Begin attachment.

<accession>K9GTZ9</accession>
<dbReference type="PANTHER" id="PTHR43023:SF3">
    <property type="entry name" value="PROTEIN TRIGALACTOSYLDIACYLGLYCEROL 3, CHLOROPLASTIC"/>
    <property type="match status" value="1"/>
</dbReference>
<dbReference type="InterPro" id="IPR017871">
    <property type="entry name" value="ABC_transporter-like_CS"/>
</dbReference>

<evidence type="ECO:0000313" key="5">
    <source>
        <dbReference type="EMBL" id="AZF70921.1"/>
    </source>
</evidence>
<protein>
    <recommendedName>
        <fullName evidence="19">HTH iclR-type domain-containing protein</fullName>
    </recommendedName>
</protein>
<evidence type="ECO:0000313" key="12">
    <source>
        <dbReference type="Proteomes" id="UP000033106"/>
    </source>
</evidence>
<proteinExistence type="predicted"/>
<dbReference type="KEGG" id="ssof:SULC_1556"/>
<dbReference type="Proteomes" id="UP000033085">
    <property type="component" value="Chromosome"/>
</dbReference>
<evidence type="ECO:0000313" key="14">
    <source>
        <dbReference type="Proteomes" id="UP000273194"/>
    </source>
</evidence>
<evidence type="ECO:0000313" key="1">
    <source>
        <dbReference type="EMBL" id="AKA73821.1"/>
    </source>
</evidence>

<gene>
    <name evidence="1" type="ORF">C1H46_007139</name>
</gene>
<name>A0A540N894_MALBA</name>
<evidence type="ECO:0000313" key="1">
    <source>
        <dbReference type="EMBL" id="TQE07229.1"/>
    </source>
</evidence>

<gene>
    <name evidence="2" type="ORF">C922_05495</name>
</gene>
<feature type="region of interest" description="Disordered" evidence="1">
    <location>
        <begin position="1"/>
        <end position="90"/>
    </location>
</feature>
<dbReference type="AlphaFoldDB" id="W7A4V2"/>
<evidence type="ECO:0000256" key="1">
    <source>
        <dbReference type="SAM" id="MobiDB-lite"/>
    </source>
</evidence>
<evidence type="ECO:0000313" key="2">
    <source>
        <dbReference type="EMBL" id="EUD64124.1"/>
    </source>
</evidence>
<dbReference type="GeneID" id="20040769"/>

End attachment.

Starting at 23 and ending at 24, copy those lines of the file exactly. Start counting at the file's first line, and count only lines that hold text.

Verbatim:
</evidence>
<proteinExistence type="predicted"/>